WASHINGTON — First lady Melania Trump used a keynote address from the newly renovated White House Rose Garden to talk about what most speakers at the Republican National Convention have glossed over: the coronavirus pandemic and widespread protests.
“I want to acknowledge the fact that since March, our lives have changed drastically. The invisible enemy COVID-19 swept across our beautiful country and impacted all of us,” she said. “My deepest sympathy goes out to everyone who has lost a loved one and my prayers are with those who are ill or suffering.”
While speakers have mostly struck an upbeat tone about the Trump administration’s response to the pandemic, the first lady acknowledged the devastation that the virus has wrought on Americans.
“I know many people are anxious and some feel helpless. I want you to know. You are not alone,” she continued. “My husband’s administration will not stop fighting until there is an effective treatment or vaccine available to everyone.”
Read USA TODAY’s live coverage:Republicans sought to strike a hopeful tone on Day 2 of their convention
The first lady also did not shy away from addressing unrest over racial injustice that gripped the country in recent months, urging Americans to quell the violence and work together in a civil manner.
“Like all of you, I have reflected on the racial unrest in our country. It is a harsh reality that we are not proud of parts of our history,” she said. “I encourage people to focus on our future, while still learning from the past.”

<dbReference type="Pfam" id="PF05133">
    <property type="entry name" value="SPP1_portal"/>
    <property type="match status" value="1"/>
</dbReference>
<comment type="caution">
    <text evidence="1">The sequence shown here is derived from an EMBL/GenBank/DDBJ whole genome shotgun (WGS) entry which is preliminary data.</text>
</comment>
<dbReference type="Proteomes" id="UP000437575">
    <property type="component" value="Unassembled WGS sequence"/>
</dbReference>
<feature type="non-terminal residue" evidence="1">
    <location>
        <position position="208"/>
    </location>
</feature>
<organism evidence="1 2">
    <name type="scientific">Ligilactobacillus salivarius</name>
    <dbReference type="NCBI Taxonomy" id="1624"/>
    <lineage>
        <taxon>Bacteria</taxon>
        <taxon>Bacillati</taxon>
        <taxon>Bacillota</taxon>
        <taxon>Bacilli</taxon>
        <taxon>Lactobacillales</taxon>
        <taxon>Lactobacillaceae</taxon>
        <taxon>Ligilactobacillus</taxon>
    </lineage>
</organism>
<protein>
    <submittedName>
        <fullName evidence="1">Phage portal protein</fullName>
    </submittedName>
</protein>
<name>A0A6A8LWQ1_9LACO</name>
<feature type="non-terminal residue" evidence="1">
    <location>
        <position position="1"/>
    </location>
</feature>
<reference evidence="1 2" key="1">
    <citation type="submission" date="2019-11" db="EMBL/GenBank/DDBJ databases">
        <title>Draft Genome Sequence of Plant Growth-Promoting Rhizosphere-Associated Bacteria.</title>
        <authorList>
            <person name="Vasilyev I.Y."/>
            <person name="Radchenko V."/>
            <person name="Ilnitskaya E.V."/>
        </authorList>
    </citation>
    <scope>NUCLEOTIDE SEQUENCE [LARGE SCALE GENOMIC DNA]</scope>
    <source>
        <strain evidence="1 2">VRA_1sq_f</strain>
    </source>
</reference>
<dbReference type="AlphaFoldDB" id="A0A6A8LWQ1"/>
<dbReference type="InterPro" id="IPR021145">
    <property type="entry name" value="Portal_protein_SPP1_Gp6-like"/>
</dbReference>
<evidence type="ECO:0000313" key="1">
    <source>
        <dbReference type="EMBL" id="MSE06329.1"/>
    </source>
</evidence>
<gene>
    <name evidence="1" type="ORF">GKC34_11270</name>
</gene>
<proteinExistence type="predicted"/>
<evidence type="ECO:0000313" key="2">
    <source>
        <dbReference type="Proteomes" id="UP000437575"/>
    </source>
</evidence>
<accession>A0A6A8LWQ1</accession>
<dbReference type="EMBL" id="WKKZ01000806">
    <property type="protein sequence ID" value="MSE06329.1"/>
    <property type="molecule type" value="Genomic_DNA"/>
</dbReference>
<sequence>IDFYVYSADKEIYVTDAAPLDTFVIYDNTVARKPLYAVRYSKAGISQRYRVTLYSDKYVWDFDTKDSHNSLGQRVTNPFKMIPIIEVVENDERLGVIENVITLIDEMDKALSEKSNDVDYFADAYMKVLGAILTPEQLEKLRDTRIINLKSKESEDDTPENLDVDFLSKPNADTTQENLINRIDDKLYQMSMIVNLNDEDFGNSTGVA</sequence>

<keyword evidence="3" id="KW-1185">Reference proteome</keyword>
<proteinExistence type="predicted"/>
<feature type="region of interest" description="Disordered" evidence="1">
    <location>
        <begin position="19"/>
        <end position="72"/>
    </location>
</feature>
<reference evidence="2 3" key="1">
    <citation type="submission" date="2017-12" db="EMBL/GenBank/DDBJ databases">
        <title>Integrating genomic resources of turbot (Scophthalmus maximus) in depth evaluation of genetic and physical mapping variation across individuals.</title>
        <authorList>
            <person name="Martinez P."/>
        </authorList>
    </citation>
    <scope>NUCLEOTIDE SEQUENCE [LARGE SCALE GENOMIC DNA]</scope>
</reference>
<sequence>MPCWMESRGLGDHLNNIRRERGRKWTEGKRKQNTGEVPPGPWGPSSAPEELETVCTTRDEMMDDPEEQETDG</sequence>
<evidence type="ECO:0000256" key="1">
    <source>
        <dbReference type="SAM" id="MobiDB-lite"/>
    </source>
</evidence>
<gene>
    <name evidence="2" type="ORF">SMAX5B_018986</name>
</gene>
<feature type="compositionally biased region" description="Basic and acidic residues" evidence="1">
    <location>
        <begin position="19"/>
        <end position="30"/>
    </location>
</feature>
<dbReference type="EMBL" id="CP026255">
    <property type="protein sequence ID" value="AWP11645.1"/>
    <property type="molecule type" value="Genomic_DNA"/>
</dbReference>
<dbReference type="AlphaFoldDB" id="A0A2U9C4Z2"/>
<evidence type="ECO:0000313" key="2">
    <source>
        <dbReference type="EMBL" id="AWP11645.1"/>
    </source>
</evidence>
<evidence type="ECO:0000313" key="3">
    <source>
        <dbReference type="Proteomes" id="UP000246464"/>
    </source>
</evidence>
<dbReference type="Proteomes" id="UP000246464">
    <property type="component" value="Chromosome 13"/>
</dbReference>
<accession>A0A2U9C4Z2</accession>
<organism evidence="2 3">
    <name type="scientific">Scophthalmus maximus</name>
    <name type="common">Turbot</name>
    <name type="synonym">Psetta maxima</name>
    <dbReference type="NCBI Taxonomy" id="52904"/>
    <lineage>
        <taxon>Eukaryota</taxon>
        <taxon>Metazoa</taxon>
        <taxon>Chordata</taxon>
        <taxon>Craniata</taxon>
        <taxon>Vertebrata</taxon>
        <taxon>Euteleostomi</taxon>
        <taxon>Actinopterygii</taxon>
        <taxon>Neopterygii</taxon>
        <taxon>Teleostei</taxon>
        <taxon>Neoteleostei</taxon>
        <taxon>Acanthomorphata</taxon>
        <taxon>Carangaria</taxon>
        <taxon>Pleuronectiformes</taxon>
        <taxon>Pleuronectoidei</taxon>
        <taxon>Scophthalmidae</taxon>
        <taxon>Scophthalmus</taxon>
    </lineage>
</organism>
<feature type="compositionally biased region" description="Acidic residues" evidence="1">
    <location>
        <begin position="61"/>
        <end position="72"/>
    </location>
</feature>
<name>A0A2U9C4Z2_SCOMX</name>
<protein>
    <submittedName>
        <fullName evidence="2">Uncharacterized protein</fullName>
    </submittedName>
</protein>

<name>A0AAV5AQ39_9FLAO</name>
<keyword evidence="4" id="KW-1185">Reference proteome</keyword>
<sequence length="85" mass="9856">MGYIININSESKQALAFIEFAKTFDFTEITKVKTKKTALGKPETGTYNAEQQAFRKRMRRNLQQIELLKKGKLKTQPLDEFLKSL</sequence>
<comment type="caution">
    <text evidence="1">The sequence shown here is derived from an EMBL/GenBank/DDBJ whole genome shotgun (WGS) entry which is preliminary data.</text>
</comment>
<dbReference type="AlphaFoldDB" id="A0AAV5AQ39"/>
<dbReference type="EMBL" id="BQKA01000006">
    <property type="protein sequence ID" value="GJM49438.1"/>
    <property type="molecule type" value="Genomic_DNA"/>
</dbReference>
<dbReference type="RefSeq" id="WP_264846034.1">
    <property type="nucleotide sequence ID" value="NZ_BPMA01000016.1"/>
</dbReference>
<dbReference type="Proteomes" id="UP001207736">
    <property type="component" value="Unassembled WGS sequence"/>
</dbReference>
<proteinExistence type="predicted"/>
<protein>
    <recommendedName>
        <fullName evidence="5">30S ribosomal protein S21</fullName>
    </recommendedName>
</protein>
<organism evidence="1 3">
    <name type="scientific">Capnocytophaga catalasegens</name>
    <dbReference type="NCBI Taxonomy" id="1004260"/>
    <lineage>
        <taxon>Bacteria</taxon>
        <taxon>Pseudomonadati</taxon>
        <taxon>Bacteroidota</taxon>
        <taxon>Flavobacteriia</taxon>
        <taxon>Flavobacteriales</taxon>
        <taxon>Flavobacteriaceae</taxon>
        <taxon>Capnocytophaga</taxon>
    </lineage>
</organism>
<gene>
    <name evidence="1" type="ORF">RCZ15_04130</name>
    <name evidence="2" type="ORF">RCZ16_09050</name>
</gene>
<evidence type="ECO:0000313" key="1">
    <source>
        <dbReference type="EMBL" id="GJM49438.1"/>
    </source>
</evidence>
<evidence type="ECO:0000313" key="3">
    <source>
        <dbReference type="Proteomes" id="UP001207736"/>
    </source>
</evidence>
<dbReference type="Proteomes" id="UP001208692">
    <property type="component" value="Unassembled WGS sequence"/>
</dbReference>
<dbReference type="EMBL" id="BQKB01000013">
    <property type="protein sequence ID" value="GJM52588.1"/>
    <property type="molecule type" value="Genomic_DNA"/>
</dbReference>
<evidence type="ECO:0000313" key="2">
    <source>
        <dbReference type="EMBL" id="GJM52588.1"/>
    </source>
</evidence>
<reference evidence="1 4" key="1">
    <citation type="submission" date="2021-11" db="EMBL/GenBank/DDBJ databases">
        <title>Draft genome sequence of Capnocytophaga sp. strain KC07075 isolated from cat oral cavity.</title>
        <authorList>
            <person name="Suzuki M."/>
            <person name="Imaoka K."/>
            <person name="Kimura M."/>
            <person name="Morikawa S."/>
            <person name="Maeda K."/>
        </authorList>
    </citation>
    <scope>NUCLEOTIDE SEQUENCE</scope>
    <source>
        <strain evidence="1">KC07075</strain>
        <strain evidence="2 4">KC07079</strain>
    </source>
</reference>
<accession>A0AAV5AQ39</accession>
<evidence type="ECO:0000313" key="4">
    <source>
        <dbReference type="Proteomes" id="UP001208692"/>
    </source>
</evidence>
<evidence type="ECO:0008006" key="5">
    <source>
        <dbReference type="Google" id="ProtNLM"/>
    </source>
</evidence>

Trump paid homage to women’s suffrage and the 100th anniversary of the ratification of the 19th Amendment to the U.S. Constitution as part of the campaign’s wider effort to appeal to crucial female voting bloc. A recent ABC/Washington Post poll found that Joe Biden leads Trump 56% to 40% in support among women.
“I reflected on the impact of women’s voices in our nation’s story and how proud I will be to cast my vote again for Donald, this November,” she said. “We must make sure that women are heard and that American dream continues to thrive.”
She also opened up about her experience of coming to the U.S. from Slovenia, even as her husband has sought to curb legal and illegal immigration. Trump said becoming a citizen was “one of the proudest moments in my life, because with hard work and determination, I was able to achieve my own American dream.”
“As an immigrant, and a very independent woman. I understand what a privilege is that we have,” she said.
The first lady’s address is her biggest prime-time speech since the 2016 GOP convention, when she was accused of plagiarism after portions of her speech closely resembled parts of a 2008 speech by former first lady Michelle Obama. A Trump Organization employee later issued a statement taking responsibility for the similarities.
But her remarks were markedly hers, ranging from highlighting her own initiatives and her husband’s accomplishments to addressing the twin crises that have gripped the country.
Unconventional setting:Trump criticized for using White House as a backdrop for the convention
Trump has mostly stayed out of the political spotlight as her husband has campaigned in recent months, but used the address to highlight her favorite moments as first lady. It also gave her a chance to showcase the renovations she oversaw of the Rose Garden, though not without controversy. Delivering her speech from the Rose Garden, part of the official White House, raised ethical questions about whether it blurred the line between the government and the president’s re-election campaign.